New York, NY (Top40 Charts)
LA's rising star, Jae Stephens, has been steadily affirming her writing and production chops over the last two years, and she's flexing a new level of independent grace on her upcoming debut EP, 'f**k it i'll do it myself,' arriving this summer.
Today marks the release of one of the first visuals for the EP, a music video for "got it like that." Shot in Toronto by Director
duo EST-HER and Ram, Jae serves the cryptic grin of a young woman scorned (in a ski mask) who isn't playing when she says she'll "crack a bottle on you."
Watch via Flaunt: https://www.flaunt.com/content/flaunt-premiere-jae-stephens-got-it-like-that
Praised by Nylon
as an "anthem of self-empowerment," the track has roots in electronica, with Jae's voice floating effortlessly over a slow, reverberated beat. A flute-like vocal effect lurks over the song, imbuing the background to Jae's soulful falsetto with an elegance as it flits across a sea of bass and muted horns.
Read more: https://nylon.com/jae-stephens-got-it-premiere
More on Jae Stephens:
Throughout the last few years, Jae's become an in-demand writer for other artists, spending considerable time in the studio with top and Grammy-award winning producers like Hit- Boy (Travis Scott, Beyonce), Rahki (Kendrick Lamar), Brasstracks (Chance The Rapper), J White (Cardi B), Digi (Kendrick Lamar, Schoolboy Q), Julio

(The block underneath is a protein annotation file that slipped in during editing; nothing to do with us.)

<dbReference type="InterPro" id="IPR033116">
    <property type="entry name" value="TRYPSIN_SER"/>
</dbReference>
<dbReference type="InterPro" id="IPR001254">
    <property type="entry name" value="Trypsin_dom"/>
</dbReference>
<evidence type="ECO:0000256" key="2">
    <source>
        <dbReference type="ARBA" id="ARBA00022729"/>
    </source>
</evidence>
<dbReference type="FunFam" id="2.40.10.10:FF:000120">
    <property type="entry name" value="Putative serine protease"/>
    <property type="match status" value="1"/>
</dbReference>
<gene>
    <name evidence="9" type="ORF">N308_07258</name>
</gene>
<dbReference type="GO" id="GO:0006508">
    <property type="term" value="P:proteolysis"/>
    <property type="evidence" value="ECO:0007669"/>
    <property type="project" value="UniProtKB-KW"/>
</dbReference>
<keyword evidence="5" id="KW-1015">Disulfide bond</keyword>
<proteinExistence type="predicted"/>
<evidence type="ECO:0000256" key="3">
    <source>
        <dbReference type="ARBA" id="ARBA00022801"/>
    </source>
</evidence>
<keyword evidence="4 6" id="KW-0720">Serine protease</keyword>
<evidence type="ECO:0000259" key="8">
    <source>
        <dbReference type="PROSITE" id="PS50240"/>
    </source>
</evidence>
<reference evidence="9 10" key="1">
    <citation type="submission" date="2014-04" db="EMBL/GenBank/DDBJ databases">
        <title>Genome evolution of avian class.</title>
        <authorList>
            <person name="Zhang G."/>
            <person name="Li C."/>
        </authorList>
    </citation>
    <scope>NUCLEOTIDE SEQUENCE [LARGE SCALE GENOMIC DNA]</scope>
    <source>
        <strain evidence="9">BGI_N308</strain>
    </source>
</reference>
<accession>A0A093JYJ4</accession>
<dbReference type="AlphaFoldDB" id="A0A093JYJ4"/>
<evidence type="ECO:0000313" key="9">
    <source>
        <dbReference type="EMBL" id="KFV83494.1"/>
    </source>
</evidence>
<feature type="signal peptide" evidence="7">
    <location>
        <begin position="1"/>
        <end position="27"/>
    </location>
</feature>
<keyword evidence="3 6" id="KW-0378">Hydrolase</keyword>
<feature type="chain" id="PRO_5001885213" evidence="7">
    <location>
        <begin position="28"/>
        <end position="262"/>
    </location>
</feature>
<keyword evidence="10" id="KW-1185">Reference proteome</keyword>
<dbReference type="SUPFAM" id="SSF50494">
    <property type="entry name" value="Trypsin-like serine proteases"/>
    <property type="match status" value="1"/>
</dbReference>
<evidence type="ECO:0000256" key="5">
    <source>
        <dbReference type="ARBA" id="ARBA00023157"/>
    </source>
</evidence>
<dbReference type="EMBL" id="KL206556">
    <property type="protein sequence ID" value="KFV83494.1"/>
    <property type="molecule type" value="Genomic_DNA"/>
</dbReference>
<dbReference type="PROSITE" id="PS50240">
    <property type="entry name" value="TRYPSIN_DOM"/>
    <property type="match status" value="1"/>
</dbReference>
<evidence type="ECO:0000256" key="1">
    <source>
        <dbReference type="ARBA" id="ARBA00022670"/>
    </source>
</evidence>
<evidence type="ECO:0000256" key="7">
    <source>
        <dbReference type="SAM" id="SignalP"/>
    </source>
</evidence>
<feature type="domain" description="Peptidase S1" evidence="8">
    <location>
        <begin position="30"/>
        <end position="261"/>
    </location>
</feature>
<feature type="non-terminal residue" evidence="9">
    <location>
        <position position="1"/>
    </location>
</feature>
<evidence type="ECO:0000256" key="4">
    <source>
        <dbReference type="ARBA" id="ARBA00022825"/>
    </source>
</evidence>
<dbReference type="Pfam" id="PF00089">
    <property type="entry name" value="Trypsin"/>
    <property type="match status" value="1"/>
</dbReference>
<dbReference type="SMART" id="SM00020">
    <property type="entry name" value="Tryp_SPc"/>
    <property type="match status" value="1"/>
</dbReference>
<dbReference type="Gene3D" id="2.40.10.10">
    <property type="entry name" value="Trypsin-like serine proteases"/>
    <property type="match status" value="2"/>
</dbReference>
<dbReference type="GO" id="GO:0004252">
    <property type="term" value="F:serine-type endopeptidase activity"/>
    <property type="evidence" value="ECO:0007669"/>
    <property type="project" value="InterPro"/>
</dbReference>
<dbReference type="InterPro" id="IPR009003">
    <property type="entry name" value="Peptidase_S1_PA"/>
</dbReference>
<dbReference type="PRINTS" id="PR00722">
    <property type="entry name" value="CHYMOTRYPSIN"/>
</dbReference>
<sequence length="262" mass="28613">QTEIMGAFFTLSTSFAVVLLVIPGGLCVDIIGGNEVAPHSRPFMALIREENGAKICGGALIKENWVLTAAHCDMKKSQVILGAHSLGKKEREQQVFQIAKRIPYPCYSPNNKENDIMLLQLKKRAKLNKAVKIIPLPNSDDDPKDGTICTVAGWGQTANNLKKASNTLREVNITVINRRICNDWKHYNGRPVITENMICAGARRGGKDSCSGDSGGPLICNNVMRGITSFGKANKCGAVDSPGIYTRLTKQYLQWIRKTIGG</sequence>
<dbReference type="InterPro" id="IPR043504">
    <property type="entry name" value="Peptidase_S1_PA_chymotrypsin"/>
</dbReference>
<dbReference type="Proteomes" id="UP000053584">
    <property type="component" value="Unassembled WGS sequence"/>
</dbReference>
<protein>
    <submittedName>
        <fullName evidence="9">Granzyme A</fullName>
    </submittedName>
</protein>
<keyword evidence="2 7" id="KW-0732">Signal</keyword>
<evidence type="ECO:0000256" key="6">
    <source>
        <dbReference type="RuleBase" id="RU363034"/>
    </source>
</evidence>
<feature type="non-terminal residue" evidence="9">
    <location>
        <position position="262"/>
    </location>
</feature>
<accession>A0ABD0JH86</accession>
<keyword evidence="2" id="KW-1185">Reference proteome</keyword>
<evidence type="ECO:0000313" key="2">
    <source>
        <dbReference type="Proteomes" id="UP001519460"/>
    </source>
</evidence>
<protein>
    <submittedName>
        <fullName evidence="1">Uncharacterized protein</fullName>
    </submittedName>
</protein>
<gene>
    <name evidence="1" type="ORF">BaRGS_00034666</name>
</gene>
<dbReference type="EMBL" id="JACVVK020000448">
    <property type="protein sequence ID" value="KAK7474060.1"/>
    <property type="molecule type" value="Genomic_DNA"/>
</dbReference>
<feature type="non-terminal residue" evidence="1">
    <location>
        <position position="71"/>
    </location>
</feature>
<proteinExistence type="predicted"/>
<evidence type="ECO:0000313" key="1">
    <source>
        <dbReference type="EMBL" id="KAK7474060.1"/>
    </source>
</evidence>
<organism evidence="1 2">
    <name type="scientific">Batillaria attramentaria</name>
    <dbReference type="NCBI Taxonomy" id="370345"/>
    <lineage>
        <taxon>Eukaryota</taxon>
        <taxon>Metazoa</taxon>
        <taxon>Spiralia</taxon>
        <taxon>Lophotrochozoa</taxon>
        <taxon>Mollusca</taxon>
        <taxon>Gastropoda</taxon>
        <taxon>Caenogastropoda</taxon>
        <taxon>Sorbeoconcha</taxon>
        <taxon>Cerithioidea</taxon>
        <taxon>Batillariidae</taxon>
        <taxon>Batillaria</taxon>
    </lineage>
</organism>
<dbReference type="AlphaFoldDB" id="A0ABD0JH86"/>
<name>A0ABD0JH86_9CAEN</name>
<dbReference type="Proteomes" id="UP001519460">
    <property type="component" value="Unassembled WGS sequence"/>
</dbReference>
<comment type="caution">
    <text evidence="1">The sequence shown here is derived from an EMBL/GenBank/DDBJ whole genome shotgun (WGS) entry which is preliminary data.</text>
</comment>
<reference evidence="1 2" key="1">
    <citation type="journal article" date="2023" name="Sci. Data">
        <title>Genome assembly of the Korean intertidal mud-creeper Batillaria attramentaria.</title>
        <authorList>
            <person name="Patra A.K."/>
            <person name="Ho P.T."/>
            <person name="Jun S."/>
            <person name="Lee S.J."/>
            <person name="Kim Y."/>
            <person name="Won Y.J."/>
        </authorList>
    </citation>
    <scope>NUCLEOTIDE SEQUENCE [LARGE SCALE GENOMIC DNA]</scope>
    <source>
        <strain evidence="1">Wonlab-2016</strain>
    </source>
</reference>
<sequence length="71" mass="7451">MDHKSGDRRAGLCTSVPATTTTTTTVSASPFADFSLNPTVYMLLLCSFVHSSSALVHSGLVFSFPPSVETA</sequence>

Bashmore (Dirty Bird Records) and Cadenza (Sean Paul, Lily Allen). She's worked with producer Jam City for her smash single "24K" that The Fader calls a "seductive ode" and also recently performed vocals alongside VanJess for Khalid's debut SNL performance.
Jae gained momentum by sharing her music on Tumblr and quickly moved to LA to pursue a career as a singer-songwriter. Drawing inspiration from old school r&b artists and gospel artists - Monica, Brandy, and Yolanda Adams
- that her parents introduced her to as a child, Jae's own music has expanded widely into an explosion of pop and alternative r&b with subtle electronic influences.
Having spent substantial time in the UK, working with Bruno Major for their collaborative track "Every Time," and other London-based producers, Jae was attracted to British production styles that felt relaxed and low pressure. She felt encouraged to try several different avenues for her music, leaving her open to experimentation and significantly impacting her voice as a new artist and rising star. Jae's recently transitioned into producing all of her own records in order to achieve a truer, more cohesive and original sound.